Spanish horror  

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Look how solemn they are! from Los Caprichos by Francisco de Goya
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Look how solemn they are! from Los Caprichos by Francisco de Goya

these films possible, both in front of and behind the camera: Jess Franco, Paul Naschy, Amando de Ossorio, Jack Taylor, Patty Shepard, Maria Silva, Lone Fleming, Eugenio Martín, Jorge Grau, Helga Liné, Howard Vernon, León Klimovsky, Carlos Aured, and Vicente Aranda, among others." --Carlos Aguilar in Sex, Sadism, Spain, and Cinema: The Spanish Horror Film By Nicholas G. Schlegel


"The Spanish horror and exploitation film has from its inception been a visual art form in which Spanish filmmakers could express their own horror and frustration with the world." --Perverse Titillation: The Exploitation Cinema of Italy, Spain and France, 1960-1980 (2011) by Danny Shipka


"... Spanish cinema ignore it so completely.6 However, some of the works' perspectives offer useful ways of considering Spanish horror films of the period. For example, Marsha Kinder in her important 1993 study Blood Cinema, devotes a chapter to violence in Spanish ... new thing, that Spanish culture has a strong model for politically motivated images of violence, most significantly the paintings of Goya." --Horror International (2005), Steven Jay Schneider, ‎Tony Williams, page 166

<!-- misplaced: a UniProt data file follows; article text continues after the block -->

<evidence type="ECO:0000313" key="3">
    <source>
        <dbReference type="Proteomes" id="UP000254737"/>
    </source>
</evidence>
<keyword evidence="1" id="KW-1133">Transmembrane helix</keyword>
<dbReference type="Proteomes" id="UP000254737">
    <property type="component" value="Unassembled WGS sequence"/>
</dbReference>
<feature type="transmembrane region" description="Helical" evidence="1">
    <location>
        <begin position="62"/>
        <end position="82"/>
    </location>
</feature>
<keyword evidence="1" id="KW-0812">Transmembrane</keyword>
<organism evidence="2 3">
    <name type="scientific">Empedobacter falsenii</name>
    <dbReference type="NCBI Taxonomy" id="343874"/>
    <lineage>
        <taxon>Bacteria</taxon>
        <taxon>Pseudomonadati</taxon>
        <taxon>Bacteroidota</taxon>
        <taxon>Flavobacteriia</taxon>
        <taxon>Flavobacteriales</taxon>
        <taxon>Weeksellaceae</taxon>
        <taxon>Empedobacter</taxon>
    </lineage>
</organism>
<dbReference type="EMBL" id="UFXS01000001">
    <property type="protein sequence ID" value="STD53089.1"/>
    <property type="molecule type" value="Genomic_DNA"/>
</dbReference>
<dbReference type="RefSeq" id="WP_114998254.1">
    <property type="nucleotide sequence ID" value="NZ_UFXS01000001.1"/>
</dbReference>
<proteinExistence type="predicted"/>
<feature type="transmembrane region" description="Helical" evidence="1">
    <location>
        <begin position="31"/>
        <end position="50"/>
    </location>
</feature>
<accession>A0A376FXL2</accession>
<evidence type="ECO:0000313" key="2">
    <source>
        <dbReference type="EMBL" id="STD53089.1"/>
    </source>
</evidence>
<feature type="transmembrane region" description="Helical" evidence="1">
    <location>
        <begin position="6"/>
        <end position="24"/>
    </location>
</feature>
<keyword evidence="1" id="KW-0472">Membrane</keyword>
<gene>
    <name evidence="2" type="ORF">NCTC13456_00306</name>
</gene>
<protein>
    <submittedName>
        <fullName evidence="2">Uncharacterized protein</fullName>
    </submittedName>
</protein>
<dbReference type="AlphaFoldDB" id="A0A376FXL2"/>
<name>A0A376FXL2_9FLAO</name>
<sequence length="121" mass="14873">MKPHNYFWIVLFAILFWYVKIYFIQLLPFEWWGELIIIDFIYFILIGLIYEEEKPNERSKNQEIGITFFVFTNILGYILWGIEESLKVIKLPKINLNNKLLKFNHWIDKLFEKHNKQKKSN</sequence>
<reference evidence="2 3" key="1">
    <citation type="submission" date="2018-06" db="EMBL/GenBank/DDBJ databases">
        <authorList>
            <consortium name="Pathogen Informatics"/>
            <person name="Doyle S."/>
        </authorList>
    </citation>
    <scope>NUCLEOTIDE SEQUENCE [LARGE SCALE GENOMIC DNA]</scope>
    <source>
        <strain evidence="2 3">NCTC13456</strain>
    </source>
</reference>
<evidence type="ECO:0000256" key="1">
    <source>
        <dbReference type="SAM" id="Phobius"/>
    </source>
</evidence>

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Train wreck at Montparnasse (October 22, 1895) by Studio Lévy and Sons.
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Train wreck at Montparnasse (October 22, 1895) by Studio Lévy and Sons.

This page looks for strands of horror and exploitation in Spanish fiction.

Visual art

Film

The Eurotika! documentary 'Blood and Sand' episode focuses on classic Spanish horror, which distinguished itself as gorier, grittier, and more down-to-earth than works being produced elsewhere in Europe. The Awful Dr. Orloff (1962) was the first Spanish horror film.


See also




Unless indicated otherwise, the text in this article is either based on Wikipedia article "Spanish horror" or another language Wikipedia page thereof used under the terms of the GNU Free Documentation License; or on original research by Jahsonic and friends. See Art and Popular Culture's copyright notice.

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